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Category: Left-Liberalism

Book Review: The Color of Law
(Richard Rothstein)

Some years ago, I lived for a time in Oak Park, Illinois.  Oak Park has for decades been filled with rich white liberals, who live just across the street from a City of Chicago neighborhood, Austin, that is filled with poor black people.  Yet, for some reason the citizens of Oak Park simply can’t fathom, people from Austin almost never move to Oak Park.  Who can say why?  Well, Richard Rothstein can.  His book, The Color of Law, shows all the ways in which the racist government of Oak Park, and innumerable other government functionaries across the nation, have aggressively worked for decades to keep black people in inferior, segregated housing.  Rothstein’s service is to precisely set out why this happened, how it was done, and what exactly the effects today are.

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Analysis: On Rebellion

[This post duplicates my review of Captain Blood, without the book-specific parts.  I am cross-posting it because it fits in two categories, Reviews and Analysis.]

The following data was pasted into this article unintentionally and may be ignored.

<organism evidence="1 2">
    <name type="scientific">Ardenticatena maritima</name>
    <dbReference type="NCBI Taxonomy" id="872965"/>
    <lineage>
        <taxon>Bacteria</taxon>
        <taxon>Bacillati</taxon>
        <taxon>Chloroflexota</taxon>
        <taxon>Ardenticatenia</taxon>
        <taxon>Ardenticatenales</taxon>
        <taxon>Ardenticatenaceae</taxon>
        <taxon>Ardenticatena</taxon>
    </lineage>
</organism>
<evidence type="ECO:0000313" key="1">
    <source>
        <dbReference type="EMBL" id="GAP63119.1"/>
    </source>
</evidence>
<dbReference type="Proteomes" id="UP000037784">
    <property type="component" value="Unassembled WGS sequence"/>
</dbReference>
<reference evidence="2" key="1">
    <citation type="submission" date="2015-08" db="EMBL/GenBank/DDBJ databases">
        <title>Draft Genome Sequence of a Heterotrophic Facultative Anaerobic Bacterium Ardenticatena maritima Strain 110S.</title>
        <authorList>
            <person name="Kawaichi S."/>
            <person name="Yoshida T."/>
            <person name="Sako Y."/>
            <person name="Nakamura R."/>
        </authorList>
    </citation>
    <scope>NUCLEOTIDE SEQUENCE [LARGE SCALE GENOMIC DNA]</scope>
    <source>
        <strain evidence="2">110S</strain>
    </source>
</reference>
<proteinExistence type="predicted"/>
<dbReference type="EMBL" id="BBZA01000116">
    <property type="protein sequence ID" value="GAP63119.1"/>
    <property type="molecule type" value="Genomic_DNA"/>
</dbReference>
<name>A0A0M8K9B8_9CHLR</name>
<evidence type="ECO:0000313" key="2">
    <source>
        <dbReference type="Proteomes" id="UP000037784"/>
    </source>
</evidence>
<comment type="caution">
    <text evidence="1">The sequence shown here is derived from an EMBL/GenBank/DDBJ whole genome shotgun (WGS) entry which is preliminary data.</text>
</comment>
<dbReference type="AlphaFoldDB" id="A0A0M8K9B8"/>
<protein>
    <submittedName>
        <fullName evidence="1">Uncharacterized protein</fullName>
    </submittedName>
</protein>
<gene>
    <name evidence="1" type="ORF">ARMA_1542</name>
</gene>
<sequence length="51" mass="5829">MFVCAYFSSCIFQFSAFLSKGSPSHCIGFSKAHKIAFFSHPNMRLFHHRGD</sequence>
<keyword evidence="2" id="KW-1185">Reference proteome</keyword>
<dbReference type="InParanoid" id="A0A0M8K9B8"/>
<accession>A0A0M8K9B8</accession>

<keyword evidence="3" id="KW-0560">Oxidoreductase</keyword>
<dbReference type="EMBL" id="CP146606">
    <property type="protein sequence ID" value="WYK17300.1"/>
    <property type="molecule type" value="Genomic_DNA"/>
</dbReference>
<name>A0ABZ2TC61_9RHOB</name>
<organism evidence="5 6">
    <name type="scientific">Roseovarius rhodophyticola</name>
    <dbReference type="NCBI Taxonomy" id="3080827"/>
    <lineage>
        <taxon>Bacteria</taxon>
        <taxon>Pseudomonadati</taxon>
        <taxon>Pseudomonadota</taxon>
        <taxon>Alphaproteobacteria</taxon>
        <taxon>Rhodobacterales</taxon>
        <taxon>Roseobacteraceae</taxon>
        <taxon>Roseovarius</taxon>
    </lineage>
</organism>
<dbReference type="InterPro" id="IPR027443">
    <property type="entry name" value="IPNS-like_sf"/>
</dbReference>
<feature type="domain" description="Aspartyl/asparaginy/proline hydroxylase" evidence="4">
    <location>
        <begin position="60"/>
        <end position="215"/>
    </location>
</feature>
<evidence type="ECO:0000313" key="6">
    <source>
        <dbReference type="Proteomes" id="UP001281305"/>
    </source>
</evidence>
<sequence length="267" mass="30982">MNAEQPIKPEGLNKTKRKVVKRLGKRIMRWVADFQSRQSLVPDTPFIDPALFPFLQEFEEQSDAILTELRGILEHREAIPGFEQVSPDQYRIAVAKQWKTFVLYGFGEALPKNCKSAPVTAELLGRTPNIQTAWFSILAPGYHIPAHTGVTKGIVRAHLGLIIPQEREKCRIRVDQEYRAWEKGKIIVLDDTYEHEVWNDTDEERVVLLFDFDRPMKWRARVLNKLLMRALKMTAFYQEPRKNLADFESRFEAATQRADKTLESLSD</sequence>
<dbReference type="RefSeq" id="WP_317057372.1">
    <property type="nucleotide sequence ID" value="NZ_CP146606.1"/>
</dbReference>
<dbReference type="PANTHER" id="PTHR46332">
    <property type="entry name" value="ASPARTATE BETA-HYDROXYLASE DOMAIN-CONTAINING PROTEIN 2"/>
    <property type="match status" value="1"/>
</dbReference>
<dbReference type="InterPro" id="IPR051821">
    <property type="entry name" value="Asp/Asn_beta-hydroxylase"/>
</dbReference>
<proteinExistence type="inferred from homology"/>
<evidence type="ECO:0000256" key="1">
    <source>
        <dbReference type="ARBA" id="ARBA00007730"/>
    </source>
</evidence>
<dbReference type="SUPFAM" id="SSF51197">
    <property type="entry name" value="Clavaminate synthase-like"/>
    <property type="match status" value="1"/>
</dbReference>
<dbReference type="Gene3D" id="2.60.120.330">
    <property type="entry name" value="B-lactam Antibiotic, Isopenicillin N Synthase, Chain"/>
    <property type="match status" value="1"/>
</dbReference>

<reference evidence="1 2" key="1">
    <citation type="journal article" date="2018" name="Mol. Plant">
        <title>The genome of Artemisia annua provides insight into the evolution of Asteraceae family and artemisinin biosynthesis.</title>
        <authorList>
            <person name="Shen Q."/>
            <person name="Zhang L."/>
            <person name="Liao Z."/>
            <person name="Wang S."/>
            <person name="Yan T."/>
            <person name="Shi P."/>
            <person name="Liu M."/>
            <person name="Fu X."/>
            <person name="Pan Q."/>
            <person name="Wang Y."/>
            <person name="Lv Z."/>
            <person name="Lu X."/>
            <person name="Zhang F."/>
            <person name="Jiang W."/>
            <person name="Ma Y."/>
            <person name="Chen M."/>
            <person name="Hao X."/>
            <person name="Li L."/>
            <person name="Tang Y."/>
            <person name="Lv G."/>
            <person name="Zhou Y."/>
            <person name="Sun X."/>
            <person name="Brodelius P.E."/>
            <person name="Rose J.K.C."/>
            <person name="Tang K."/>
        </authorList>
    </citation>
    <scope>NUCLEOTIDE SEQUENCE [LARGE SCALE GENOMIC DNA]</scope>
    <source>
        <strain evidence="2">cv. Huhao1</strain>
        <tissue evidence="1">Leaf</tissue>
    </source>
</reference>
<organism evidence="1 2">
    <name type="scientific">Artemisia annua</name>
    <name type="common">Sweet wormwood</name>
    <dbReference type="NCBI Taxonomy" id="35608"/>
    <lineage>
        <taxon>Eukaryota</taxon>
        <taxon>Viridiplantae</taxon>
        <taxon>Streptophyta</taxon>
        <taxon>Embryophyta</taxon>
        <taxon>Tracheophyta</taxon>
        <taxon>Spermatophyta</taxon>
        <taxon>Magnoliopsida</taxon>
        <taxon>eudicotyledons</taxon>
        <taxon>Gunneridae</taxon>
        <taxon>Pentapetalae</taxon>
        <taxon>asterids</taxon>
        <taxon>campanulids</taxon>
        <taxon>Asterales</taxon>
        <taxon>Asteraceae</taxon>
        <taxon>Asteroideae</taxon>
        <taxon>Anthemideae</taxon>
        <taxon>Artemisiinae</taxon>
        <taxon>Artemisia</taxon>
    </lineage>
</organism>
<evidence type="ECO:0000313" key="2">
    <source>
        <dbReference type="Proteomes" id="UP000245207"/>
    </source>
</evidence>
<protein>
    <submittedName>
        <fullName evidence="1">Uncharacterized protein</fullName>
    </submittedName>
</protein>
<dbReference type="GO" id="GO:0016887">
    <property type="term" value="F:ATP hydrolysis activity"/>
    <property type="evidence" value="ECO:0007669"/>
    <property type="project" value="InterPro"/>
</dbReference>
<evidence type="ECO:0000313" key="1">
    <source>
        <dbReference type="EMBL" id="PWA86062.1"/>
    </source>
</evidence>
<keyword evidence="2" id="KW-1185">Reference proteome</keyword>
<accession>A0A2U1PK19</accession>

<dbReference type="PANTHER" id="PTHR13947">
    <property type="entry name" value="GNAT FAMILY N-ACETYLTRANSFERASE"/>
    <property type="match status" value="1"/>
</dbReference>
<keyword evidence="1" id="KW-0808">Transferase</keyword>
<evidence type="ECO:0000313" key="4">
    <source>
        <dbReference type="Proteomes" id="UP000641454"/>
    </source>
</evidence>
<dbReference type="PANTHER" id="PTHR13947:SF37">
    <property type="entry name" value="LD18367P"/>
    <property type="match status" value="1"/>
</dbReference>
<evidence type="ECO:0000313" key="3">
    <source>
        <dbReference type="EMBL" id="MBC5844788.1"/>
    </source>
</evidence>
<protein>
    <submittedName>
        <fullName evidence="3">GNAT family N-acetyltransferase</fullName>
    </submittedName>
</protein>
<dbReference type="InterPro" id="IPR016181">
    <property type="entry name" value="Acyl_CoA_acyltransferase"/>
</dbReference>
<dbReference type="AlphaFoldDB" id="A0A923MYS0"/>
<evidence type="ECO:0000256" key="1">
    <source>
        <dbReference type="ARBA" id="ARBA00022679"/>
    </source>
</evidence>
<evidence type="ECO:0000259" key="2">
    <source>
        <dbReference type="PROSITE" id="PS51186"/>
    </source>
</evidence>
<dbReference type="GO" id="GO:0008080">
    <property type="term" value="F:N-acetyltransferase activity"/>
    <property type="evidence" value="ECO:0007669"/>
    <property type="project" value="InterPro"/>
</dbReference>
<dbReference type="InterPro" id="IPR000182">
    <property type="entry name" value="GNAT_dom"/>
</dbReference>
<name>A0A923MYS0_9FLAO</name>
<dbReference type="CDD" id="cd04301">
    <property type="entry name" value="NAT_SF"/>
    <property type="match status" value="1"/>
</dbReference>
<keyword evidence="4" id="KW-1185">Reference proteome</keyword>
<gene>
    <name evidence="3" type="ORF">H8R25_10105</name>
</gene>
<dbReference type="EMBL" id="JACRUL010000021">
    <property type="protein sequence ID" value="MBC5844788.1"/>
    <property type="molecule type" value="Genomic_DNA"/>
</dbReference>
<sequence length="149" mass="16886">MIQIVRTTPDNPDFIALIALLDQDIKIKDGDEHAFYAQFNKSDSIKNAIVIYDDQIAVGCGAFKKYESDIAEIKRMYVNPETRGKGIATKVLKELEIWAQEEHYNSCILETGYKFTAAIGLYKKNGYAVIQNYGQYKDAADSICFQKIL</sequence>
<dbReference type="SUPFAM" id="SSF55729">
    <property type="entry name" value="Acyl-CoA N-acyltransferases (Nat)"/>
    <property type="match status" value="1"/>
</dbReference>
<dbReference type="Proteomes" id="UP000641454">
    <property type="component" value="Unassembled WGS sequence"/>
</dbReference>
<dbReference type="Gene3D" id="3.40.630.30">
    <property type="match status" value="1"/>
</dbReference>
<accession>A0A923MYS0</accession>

American history is full of rebellion—the War of Independence and the Civil War, of course, but also unsuccessful smaller-scale rebellions—Shay’s Rebellion, the Whiskey Rebellion, Nat Turner’s Rebellion, John Brown’s assault on Harper’s Ferry, and the leftist rebellions of the 1970s.

We can conclude that rebellion is relatively commonplace and that it arises from different causes.  What I want to talk about is when it is intellectually and morally justified.  We will examine theory and practice, Aquinas and Rogue One.  I am sure that writing this will probably get me on some list, or rather some additional lists, and prevent my being appointed to any government position—at least, in the current dispensation.  But since I doubt if the current dispensation will last, this is probably not the hobbling it seems.

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Book Review: Captain Blood
(Rafael Sabatini)